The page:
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Latest From the Blog

“A Life Well Played” documentary screening and live performance

Please join us on Sunday, June 25th, 2017, for a screening of the documentary A Life Well Played, plus I’ll be performing a set of music with Matt Senjem, Micheal Bissonnette and Gregg Inhofer.

Click here for tickets.
Click here to view the A Life Well Played trailer.
Click here for more details.

A Life Well Played Screening & Playlist: UPDATE

As of now, this is the projected song list. The theater does have a Steinway, so Gregg will play that instrument. A nice plus of playing at this hall.

The set list is mainly my own music. I do include Nuages, by Django Reinhardt just because he is so essential to my history and I am identified as one of his many descendants. My Girl is included because it was in my first set list at 12 years old and I still have followers who like to hear me sing a couple of songs.

Bohemian Flats and Chrysanthemum are new pieces of mine which will be played for the first time live.

As I said before, Matt and Michael have been my main partners for years. Gregg and I have been friends for longer than Matt has been alive, and Gregg and I have played on many recordings together. This show however will be the first time Gregg and I play a live gig together.

The Set for June 25th, 2017:
1) Through Rose Colored Glasses (solo guitar)
2) Butterfly (trio start here)
3) Beatnik Pie
4) July (vocal)
5) Nuages
6) East Side
7) Sans Souci
8) Astoria
9) Mary
10) Silesian Mist
11) Rococo (quartet Gregg start)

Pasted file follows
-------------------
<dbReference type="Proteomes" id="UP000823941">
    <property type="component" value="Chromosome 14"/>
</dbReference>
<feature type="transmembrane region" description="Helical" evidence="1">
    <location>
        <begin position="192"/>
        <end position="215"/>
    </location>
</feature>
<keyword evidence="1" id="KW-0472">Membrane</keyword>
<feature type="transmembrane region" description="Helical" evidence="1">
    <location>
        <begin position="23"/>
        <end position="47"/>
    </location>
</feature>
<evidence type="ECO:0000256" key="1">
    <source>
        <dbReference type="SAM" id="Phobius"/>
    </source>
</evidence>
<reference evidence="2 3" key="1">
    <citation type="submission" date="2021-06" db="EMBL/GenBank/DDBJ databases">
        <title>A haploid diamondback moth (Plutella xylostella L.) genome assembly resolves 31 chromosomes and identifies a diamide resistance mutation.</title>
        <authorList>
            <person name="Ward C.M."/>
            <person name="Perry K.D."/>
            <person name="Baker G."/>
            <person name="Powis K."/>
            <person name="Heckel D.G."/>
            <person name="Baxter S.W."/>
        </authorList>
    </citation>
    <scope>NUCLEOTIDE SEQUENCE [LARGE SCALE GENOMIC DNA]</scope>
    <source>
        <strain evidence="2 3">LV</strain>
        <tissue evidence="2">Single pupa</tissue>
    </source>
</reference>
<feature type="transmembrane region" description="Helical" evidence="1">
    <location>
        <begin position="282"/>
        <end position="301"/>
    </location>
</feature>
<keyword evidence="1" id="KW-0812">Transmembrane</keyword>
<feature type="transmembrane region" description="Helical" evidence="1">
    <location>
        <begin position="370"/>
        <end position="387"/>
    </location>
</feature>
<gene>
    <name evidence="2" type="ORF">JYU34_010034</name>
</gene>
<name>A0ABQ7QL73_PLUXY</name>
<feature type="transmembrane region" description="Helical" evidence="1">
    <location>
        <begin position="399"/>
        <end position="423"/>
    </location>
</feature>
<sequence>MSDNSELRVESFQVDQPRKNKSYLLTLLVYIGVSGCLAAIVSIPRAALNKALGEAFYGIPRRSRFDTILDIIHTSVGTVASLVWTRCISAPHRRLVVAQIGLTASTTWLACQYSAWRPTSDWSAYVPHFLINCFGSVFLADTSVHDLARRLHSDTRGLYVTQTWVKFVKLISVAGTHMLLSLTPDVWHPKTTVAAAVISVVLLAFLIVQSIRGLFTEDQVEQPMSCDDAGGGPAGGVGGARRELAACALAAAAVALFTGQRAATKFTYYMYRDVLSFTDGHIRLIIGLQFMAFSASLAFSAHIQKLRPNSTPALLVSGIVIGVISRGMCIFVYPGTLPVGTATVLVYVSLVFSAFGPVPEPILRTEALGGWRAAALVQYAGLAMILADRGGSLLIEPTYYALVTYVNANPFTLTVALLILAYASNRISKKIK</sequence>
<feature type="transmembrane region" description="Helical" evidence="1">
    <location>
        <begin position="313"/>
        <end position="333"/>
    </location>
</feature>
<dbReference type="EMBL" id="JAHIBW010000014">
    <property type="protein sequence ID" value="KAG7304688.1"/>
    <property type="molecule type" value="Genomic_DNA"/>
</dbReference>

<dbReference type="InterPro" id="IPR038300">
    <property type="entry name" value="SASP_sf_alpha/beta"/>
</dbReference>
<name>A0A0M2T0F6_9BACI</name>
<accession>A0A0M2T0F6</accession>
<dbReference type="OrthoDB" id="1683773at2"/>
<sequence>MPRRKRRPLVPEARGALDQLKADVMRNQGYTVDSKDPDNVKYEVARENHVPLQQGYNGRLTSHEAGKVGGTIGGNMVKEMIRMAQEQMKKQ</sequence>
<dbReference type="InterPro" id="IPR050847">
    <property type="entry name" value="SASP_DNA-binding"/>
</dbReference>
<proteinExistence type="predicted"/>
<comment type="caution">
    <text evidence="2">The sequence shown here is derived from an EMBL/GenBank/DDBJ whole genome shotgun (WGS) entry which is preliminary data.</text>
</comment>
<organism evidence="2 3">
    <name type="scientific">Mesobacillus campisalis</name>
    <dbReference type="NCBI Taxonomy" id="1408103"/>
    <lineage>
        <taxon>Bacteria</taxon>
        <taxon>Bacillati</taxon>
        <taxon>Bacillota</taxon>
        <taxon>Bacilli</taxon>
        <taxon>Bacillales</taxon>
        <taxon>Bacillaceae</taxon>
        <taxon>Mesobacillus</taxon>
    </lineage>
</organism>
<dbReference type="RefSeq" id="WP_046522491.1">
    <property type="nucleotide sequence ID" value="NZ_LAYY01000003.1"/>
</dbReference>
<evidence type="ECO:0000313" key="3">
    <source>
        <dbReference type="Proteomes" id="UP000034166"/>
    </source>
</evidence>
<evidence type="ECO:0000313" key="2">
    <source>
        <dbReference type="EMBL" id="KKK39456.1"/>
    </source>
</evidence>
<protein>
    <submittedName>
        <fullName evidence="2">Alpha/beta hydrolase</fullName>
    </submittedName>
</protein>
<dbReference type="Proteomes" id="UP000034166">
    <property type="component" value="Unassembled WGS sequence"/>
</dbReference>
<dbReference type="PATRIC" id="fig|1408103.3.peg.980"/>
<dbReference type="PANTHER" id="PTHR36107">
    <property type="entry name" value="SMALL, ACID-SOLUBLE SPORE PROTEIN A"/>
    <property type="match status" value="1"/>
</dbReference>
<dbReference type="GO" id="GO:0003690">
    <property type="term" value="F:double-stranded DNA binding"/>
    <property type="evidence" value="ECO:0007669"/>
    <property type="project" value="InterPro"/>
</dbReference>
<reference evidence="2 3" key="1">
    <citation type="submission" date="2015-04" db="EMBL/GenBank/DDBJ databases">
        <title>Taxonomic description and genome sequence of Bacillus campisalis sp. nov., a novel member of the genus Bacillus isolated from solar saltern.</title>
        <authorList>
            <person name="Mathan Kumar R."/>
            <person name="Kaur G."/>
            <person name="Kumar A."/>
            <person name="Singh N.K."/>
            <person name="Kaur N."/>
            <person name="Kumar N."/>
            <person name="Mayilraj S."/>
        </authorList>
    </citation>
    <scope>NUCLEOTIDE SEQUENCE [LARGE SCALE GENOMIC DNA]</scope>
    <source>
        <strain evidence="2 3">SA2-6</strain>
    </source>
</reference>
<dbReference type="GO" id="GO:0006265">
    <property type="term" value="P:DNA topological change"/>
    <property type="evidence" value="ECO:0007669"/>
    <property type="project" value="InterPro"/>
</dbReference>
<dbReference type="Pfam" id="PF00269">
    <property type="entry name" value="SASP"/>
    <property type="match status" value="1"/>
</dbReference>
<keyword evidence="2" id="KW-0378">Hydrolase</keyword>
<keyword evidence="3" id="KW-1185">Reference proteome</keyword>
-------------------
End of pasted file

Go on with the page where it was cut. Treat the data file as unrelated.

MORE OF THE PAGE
12) Chrysanthemum
13) Bohemian Flats
14) Up Town
15) My Girl (vocal)

Hope you’ll stop by and enjoy the show and live music. If you haven’t bought your ticket yet, you can click here.

A Lifelong Love of Music

My mother was a very keen music fan. Even in my pre-school years I remember listening to her records with her on her tiny Hi-Fi set. She collected 45 RPM 7 inch singles. In those days the “singles” had picture sleeves which added to the fascination for me. Her favorites were Hank Williams (Senior, that is, not his less talented offspring) and The Everly Brothers.
I developed a sort of record buying fixation and I would convince her to purchase a new record every week. This was a big thrill to me. We would walk down to Red Owl each week and I would scour their small record rack. Red Owl was a grocery chain but the store two blocks from our house had magazines and records as well.
I got my first guitar at the age of six and this interest in recorded music only intensified.
I so wanted to make records that I would ask my mother to write my name on the label of a record (one I was less fond of) just to see what my name would look like on a recording.
My career choice was thus made at a very tender age. This is probably unadvisable but my passion was pretty intense and those embers still have some glow left.
I have since made and played on many records including 45s, LPs, cassettes, CDs and MP3’s.

Maurice Utrillo (1883-1955)

I am currently reading a great deal about Maurice Utrillo (1883-1955).

Utrillo was a self taught painter born in the Montmartre quarter of Paris. His mother was the artist Suzanne Valadon. She studied with Degas and Renoir and is said that she was never quite sure who was the father of Maurice. She finally attributed the paternity to a lesser known Spanish artist Miguel Utrillo though he probably wasn’t the father either.

Maurice was a troubled soul his entire life and had a strong predilection for drink. In later life he became very religious and married an older woman after his mother died and he himself was 52. His mother took care of him for many years and after her death he sought a mother figure again in his older wife Lucy Valore.

Utrillo’s paintings are many and mostly street scenes of Montmartre. After 1910, his work which had previously been derided as “primitive” attracted critical attention. In 1928 the French government awarded him the Cross of the Legion d’honneur.

Until the end of his life however, he was interned in mental asylums repeatedly.

These days his paintings are worth hundreds of thousands of dollars.
C’est la vie.

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